A post shared by Jane Mount (@jane_mount) on

Sign a petition:’s most signed petition can be found here.

Campaign Zero: This website was launched with the aim of ending unnecessary Police brutality against the black communities of America and can be found by following this link.

If reading isn’t your thing then here are some Netflix shows: Who Killed Malcom X?, Explained: The Racial Wealth Gap (US Only, I believe), 13th and When They See Us.

Or even podcasts: Momentum: A Race Forward, About Race, Code: Switch NPR. All podcasts should be available on your device’s media store.

If you’re in the UK you might be watching the events in America unfold and thinking “glad I don’t live there”. What you may not know is that similar events happen in our country too and we have a duty to raise awareness of the hardship British black people face under our very noses. Our country has been at the heart of slavery, oppression of ethnic minorities and the exploitation of foreign territories in its past but examples of which you may not have heard of. As I have alluded to in the title, educating yourself is the one of the most crucial steps in pushing for change. Understanding the problems is the beginning, spreading awareness comes next. There are a host of articles that can help you understand how Britain have played, and to some extent still do play, a negative role in this debate. The British Empire is thrown around by politicians today as a way of instilling pride, glory and patriotism in our country when, in fact, the whole premise it was built upon falls foul of our morals today.

I would encourage you to research Britain’s foreign policies during the height of empire and to read about the various mutinies, revolts and wars the empire was engaged in. Some key events to read about are: The Sepoy Mutiny 1857 (India), The Opium Wars (China), Amritsar Massacre 1919 (India) and their acts of slavery in the Caribbean between the years of 1662-1807.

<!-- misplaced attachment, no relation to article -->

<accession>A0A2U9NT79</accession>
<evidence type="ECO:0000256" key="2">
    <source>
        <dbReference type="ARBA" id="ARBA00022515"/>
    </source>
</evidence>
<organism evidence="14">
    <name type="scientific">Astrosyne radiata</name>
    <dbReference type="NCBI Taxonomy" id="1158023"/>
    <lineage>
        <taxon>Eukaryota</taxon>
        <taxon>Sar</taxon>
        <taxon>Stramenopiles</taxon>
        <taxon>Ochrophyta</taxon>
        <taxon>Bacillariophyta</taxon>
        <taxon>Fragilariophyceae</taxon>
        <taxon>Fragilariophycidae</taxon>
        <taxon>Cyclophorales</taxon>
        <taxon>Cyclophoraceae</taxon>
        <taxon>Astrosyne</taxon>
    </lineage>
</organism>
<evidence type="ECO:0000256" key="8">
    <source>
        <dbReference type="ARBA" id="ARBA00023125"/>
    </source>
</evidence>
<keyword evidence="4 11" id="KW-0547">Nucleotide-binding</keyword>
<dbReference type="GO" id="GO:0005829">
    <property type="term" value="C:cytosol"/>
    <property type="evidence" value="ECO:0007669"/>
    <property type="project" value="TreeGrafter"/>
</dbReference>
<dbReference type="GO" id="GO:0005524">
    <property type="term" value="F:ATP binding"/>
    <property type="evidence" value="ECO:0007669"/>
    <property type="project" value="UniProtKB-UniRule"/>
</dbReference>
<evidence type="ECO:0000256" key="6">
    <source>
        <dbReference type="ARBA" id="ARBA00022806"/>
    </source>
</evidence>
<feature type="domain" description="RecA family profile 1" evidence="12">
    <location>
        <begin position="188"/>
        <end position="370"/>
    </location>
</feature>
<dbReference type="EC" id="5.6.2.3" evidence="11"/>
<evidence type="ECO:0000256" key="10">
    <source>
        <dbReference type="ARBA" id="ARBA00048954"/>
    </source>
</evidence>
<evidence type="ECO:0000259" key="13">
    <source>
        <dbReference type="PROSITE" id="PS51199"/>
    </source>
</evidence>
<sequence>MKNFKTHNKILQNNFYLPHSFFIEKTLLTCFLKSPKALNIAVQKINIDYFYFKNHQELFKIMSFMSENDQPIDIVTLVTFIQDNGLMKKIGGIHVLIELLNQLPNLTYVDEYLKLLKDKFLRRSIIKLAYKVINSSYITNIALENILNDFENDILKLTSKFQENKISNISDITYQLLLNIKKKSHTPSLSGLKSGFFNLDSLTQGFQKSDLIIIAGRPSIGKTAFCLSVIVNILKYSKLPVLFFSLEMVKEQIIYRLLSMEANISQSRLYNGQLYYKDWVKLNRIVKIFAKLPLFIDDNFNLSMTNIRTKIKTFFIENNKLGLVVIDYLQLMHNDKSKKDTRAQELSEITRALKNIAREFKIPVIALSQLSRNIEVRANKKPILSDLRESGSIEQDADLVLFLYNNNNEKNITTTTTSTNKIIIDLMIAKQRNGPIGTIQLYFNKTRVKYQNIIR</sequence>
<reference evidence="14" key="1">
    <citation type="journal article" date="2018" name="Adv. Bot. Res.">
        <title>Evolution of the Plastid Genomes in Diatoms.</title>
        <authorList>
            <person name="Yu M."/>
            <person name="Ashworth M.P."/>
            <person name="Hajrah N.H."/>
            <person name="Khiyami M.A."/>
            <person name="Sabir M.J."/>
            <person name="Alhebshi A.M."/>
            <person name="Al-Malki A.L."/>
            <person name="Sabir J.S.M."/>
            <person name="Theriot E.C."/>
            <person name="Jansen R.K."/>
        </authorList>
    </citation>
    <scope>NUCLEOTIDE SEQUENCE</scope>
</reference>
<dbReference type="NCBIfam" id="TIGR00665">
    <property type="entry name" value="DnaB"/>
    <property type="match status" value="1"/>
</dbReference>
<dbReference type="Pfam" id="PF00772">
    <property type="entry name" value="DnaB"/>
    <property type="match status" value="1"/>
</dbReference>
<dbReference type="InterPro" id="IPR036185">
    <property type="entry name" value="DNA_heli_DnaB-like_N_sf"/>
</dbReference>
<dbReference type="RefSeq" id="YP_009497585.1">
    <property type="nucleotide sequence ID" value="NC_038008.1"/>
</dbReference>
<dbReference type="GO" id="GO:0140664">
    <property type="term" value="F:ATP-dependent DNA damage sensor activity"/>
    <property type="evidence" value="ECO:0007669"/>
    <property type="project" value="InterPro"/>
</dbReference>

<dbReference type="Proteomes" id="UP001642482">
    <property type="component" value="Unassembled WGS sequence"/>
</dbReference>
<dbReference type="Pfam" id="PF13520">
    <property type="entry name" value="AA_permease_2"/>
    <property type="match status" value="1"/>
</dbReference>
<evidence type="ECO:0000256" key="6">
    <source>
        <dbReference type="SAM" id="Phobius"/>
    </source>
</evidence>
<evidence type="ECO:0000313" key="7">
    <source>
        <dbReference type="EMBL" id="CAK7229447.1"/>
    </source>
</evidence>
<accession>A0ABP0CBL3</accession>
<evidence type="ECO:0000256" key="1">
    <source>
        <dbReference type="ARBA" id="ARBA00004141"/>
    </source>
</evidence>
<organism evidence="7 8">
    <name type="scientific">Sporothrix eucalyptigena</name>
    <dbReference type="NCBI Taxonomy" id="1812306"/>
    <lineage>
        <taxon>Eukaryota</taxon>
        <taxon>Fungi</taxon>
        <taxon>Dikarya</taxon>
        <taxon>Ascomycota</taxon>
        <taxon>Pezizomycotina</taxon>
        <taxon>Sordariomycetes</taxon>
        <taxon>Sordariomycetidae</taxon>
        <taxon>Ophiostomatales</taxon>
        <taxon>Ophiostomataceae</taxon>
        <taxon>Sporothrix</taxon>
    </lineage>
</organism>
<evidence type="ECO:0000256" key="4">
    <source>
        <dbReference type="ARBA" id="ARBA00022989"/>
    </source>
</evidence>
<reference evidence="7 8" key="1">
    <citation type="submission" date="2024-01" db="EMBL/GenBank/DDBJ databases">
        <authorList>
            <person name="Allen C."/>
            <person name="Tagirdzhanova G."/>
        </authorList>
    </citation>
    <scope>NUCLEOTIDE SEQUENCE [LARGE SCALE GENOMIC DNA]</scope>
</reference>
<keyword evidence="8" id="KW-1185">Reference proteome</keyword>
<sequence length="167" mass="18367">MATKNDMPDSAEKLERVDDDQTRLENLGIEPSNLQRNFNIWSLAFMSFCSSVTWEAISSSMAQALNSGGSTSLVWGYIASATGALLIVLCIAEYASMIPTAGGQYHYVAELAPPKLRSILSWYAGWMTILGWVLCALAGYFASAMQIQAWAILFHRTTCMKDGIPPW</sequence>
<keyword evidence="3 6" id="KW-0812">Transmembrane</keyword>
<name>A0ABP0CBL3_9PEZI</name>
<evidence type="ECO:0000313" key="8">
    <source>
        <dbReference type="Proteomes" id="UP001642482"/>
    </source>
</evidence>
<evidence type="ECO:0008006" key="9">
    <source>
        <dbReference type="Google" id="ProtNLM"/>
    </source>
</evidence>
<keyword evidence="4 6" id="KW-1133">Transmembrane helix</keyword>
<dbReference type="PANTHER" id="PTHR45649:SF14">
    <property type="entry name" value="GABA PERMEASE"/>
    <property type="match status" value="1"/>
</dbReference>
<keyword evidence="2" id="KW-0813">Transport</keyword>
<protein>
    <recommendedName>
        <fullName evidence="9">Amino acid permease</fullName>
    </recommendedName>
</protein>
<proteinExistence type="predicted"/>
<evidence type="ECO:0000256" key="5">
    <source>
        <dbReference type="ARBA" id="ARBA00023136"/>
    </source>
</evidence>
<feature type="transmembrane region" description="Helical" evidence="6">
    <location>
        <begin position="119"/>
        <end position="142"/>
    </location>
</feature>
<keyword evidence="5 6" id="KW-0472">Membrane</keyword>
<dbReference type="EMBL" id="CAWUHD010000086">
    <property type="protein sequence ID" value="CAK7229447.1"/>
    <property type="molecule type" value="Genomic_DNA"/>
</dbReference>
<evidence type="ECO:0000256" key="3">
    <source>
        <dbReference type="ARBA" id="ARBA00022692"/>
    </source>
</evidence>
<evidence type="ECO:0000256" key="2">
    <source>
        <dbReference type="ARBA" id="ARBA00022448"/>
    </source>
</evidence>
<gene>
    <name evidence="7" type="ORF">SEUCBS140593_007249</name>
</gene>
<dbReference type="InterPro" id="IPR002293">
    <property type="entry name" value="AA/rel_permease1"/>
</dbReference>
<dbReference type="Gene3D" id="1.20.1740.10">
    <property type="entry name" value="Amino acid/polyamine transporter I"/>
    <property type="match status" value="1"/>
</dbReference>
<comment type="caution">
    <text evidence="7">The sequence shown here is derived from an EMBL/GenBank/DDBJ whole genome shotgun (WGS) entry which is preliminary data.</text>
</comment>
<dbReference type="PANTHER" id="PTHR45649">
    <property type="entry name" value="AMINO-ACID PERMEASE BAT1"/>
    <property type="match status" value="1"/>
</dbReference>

Jumping back to today, there has been the creation of the hashtag “say their names” which lists 1,500 black British men and women, alongside those in America, who have experienced similar or the same prejudice and horrifying treatment. Search this hashtag and educate yourself on the events within our country as we have as much to answer for as anyone else.

I’d like to leave you with these two short videos, the first shot in America on 2nd June 2020, and the second a viral video I have seen on Twitter. Just remember racism is taught in our societies; humans are not born racist, as the final video will prove.

Read, Research and Educate.


Published by ClassicsLew

I'm currently completing an MA in Classics and Ancient History at the University of Exeter. This space is an area where I will post little articles that spring into my mind about the Classical world which I think are interesting and engaging. My research areas are focused on Classical Reception and therefore my articles will feature my thoughts within that field for the most part.